"Superior to what?" you might be asking. While I don't know if the XT-2's focus system beats out other mirrorless cameras (it might, I just haven't done the research), I can say with certainty that it's light years ahead of any DSLR I've shot with. DSLR cameras use what's called phase detection autofocus, while mirrorless systems use what's called contrast detection autofocus. What's the difference? Phase detection is generally a little faster, but it has one huge drawback: it can be pretty inaccurate. With contrast detection, on the other hand, the camera looks at the point on the sensor that's supposed to be in focus and adjusts the lens accordingly until everything looks sharp. Since getting the XT-2, my "throw-away" rate has been cut down significantly. So many images are in focus, and if they aren't, it's generally because I'm not shooting at a fast enough shutter speed.
3) Articulating Screen
If you're a street photographer, you're going to be in absolute heaven. This camera is already discrete with its small form factor, but when you couple that with the ability to pull out the LCD screen, you have the superpower of going around virtually unnoticed. Using live view, I can look down at my camera's LCD screen that's flipped up and focus more on composing my shot rather than worrying about if people are noticing me. This means capturing more real-life moments and less time planning out *how* you're going to capture those moments.
4) Film Simulation
The film simulations are a big part of what swayed me to Fuji instead of Sony. And they definitely do not disappoint. I'm particularly fond of the "Classic Chrome" simulation; its soft and muted tones makes images so pleasing to look at. I generally will color correct images on my own, but I've been surprised at how many images are shareable right out of the camera. Especially for random outings and trips, this is such a welcome feature. No longer do you have to spend hours culling and editing every individual shot.
One other thing to note about the film simulations: they can be applied to video too, although I haven't thoroughly tested this yet. It's nice to know that you can choose to forgo color grading if you're happy with what the simulation gives you. (Fuji also has a flat video profile called F-log, though I think that can only be utilized when using an external 4k recorder.)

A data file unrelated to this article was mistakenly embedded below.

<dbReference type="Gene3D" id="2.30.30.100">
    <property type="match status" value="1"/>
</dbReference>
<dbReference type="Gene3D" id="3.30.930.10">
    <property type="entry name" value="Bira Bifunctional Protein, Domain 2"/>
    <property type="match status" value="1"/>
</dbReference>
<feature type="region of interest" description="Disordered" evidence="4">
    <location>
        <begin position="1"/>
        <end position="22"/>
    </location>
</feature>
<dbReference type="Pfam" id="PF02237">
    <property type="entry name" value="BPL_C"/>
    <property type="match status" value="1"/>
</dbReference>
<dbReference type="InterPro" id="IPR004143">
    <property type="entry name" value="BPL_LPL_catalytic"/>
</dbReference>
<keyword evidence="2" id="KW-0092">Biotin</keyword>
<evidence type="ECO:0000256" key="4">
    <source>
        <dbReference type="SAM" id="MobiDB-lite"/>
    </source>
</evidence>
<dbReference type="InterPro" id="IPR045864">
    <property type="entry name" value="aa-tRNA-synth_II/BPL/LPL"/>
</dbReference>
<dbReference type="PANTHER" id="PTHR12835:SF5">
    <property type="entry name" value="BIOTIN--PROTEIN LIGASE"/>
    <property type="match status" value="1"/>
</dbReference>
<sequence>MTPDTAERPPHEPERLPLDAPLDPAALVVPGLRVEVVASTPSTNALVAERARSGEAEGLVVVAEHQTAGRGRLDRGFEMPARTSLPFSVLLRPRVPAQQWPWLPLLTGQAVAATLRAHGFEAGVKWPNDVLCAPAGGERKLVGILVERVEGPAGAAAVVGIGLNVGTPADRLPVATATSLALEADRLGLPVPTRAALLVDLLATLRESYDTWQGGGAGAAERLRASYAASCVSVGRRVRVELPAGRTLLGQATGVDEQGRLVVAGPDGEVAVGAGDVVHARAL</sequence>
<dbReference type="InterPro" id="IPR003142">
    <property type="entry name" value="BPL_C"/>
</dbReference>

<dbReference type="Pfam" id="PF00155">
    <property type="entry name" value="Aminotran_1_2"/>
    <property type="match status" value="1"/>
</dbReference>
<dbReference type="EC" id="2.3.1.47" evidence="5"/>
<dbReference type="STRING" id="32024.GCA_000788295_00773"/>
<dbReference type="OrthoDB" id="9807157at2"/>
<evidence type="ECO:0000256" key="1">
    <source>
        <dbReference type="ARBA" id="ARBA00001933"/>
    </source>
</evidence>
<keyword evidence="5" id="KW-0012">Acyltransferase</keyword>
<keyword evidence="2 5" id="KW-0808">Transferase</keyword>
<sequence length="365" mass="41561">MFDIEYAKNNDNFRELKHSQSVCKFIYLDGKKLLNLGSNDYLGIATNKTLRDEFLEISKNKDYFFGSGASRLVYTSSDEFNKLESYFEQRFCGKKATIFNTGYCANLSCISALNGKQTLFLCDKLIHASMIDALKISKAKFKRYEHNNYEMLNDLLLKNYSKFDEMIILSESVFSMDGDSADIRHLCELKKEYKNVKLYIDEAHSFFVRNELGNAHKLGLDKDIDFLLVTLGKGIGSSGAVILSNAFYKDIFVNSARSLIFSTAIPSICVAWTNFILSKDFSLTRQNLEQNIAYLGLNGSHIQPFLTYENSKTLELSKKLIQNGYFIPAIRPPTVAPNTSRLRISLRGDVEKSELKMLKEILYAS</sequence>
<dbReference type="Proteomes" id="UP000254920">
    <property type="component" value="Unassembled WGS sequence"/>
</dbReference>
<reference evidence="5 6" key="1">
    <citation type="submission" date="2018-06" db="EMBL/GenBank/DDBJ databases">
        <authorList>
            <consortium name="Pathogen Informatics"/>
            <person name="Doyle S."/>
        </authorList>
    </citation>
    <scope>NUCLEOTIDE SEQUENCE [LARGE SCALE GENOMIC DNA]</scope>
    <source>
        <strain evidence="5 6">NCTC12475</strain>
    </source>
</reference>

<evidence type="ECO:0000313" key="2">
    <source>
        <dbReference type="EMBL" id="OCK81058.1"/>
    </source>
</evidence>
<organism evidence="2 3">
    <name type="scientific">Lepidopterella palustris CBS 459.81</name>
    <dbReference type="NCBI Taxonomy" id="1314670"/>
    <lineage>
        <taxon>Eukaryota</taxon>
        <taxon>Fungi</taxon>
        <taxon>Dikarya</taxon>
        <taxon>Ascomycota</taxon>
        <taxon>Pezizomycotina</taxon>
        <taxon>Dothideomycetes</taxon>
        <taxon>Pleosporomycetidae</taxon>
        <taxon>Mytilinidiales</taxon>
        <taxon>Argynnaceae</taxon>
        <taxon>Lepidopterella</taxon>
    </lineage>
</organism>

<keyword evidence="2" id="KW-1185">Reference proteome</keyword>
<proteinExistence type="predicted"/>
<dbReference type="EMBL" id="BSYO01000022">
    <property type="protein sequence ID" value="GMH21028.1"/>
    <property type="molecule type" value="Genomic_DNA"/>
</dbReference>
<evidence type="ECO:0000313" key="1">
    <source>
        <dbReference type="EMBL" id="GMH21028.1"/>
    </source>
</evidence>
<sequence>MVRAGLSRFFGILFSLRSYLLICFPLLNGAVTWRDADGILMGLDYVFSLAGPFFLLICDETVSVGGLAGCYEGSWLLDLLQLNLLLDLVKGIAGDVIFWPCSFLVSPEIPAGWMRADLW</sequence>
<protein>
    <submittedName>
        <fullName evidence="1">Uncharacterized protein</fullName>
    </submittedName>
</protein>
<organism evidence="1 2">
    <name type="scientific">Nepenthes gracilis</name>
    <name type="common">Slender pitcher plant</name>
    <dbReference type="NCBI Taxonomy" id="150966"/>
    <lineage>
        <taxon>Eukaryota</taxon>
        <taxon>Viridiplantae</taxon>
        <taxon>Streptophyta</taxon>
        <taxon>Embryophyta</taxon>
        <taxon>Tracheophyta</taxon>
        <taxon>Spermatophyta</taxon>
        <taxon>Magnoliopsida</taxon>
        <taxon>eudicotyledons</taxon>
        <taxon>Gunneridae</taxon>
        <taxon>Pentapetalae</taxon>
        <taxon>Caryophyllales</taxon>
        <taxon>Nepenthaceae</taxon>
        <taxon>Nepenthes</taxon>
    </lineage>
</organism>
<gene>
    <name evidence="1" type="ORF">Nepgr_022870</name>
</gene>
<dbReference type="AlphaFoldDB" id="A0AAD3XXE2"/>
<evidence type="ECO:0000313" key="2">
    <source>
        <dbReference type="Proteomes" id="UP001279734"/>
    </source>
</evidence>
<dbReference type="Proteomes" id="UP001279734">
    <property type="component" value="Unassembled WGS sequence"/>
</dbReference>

5) Sex Appeal
Looks aren't everything, but they sure do help, and the XT-2 is a damn sexy beast. With its three dials on the top of the body, it deceives many into thinking it's a film camera. That is, until they see the LCD screen or hear the sound of its delicious (and silent!) mechanical shutter. The XT-2 is the perfect marriage of nostalgia and technology, and is sure to be a conversation piece among friends and strangers alike.
The Bottom Line: No piece of gear will make you a better photographer on its own, but this camera certainly makes shooting hella fun. If you're considering making the leap from a DSLR to mirrorless, this is a fine choice. Get it! You won't regret it. :)
I hope you all find this review helpful. Thanks for reading, and happy shooting!
Kevin Titus Photo
115 of 122 people found the following review helpful.
I have several. Absolutely a professional level camera!
Pictures say it all. This camera can do anything my full frame cameras can do and I like it better. Im a pro wedding photographer who covers about 40-50 weddings at my current rate. This camera is essential to my workflow. I can do great shots with much less global editing.
- Pro Quality
- Lighter than my DSLR
- Smaller than my DSLR even with a grip
- high fps